Nomads of the sea: the Moken, an Asian tribe threatened by tourism and the modern world


There is no future verb in his vocabulary, nor in his future any certainty of survival. In the Andaman Sea, Come in Myanmar (ex Burma) Yes Thailand, lives a tribe threatened by the modern world.

The Moken are children of the sea, grandchildren of an ancient culture with Austronesian roots, whose the nomadic tradition is 3,500 years old.

State control, land privatization and tourist pressure are erasing their customs, in a process of assimilation that seems to have no brakes.

But the global coronavirus pandemic has given them a break and many have decided to return to their old way of life.

No permanent establishments, years ago They lived on the high seas, in small boats, hopping from island to island, guided by their spiritual beliefs.

They gathered what the ocean gave them: they found food and protection there, cooked, slept and gave birth. When the monsoon arrived, their natural home became uninhabitable and they sought refuge on a nearby island, where they built temporary houses until calm returned to the sea.

Privatizations and natural parks

“The main aspect of their culture is freedom of movement and interaction with the environment,” says Lena Bumiller, founder of Moken Islands, a platform that fights for the preservation of this ancient people.

“That started to change 50 years ago,” he says, “when the Thai government privatized the land on the islands, the Moken were not welcomed by the new owners.”

What else, Cutting down trees, the raw material for their traditional boats, was prohibited, and the few remaining places to eat on earth have become natural parks.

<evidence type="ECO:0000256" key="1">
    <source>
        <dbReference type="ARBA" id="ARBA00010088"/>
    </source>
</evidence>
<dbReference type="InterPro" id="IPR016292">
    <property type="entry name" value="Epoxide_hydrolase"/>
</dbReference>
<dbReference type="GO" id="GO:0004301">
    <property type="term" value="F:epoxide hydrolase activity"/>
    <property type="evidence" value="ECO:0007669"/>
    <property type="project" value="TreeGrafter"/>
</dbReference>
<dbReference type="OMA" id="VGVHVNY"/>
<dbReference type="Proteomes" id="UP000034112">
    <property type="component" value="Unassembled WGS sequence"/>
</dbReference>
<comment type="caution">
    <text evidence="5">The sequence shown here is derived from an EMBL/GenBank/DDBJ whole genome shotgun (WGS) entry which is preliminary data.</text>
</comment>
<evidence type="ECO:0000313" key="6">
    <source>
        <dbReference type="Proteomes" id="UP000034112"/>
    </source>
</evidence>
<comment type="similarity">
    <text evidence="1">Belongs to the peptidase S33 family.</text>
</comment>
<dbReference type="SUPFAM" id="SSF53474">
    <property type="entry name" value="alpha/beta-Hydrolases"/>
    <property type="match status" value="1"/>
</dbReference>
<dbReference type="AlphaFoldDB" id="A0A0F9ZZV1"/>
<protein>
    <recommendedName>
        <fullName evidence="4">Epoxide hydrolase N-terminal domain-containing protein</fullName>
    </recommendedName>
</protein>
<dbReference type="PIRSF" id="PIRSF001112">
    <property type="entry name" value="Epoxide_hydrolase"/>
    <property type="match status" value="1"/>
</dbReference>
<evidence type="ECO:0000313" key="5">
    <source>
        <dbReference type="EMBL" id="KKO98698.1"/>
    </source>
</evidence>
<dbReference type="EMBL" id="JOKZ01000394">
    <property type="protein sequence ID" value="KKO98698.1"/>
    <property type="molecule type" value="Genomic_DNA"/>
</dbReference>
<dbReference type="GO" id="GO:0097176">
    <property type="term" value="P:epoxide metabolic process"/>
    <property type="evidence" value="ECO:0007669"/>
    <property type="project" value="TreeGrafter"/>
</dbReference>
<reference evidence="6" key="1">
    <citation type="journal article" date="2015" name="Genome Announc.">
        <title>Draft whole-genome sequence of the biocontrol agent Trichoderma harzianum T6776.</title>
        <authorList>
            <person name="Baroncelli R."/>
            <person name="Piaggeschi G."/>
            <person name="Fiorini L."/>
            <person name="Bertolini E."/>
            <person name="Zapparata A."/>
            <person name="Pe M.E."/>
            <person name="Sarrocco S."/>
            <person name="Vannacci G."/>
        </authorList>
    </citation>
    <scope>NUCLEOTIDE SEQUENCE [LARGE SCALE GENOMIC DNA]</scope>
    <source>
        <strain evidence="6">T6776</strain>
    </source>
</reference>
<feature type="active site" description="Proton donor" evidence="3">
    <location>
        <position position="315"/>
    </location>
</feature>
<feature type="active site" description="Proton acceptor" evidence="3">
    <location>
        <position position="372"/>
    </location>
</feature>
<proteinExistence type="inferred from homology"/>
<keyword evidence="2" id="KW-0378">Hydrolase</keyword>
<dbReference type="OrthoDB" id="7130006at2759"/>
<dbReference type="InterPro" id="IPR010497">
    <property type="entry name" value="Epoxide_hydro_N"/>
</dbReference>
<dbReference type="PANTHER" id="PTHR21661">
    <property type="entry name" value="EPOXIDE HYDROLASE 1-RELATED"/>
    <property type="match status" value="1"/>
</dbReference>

At the same time, border controls between Thailand and Myanmar have become more stringent. They had fewer and fewer places to go and “were constantly harassed by the patrols,” Bumiller explains, so their nomadic life was restricted.

Many are stateless, making them vulnerable to human rights violations. There is no birth registration for people born at sea and this makes their citizenship difficult.

The 2004 tsunami

Without a written language, their knowledge has been passed down from generation to generation through song and legend.

Yes it was a fable that saved them from a catastrophe, the tsunami which affected 14 countries in 2004 and killed more than 250,000 people.

The low tide anticipated the arrival of lab, the seventh wave, a divine retribution sent by the ocean when the people have done wrong. As the wave destroyed their boats, they ran to the hills in time to take refuge from the disaster.

It was then that the pressure on their nomadic way of life increased. The Thai government hosted them on Surin Island, in a natural park open to tourism.

The end of the fable

They have been reduced to an exotic relic, another attraction of the overcrowded Thai tourism industry. They abandoned self-sufficiency to be hired – well below minimum wage – in park facilities, as cleaners, cooks and tour guides.

An assimilation began which almost completely ended their nomadic ways.

“The biggest change in his lifestyle has been his dependence on the monetary system,” according to Bumiller. Then education.

Authorities appointed teachers who taught a foreign language and culture, Thai. “When this happened, the Moken were unable to express their needs,” he explains.

“70 million people live in Thailand, but only 3,000 are Moken. What government in this world would put the interests of such a small people first?

“Fifteen years have passed since the tsunami and most are still stateless,” says Christoph Sperfeldt, a researcher at the McMullin Center, who studies the many stateless people who inhabit Southeast Asia.

The government gave special identity documents some of them, “but that’s not enough. They only allow them to move in the province in which they are registered, ”explains the expert.

The pandemic and a return to the past

While the abandonment of nomadism seemed irremediable, a global pandemic closed state borders and, with them, international tourism.

Deprived of their source of income, some Moken have once again ventured out into the vast ocean and into self-reliance.

The authorities, who had reduced the living space of the Moken, are relaxing their control.

But this pandemic respite is coming to an end: Thailand is preparing for the arrival of international visitors, a gesture that will once again confine the nomads of the sea to land.

Source: La Vanguardia

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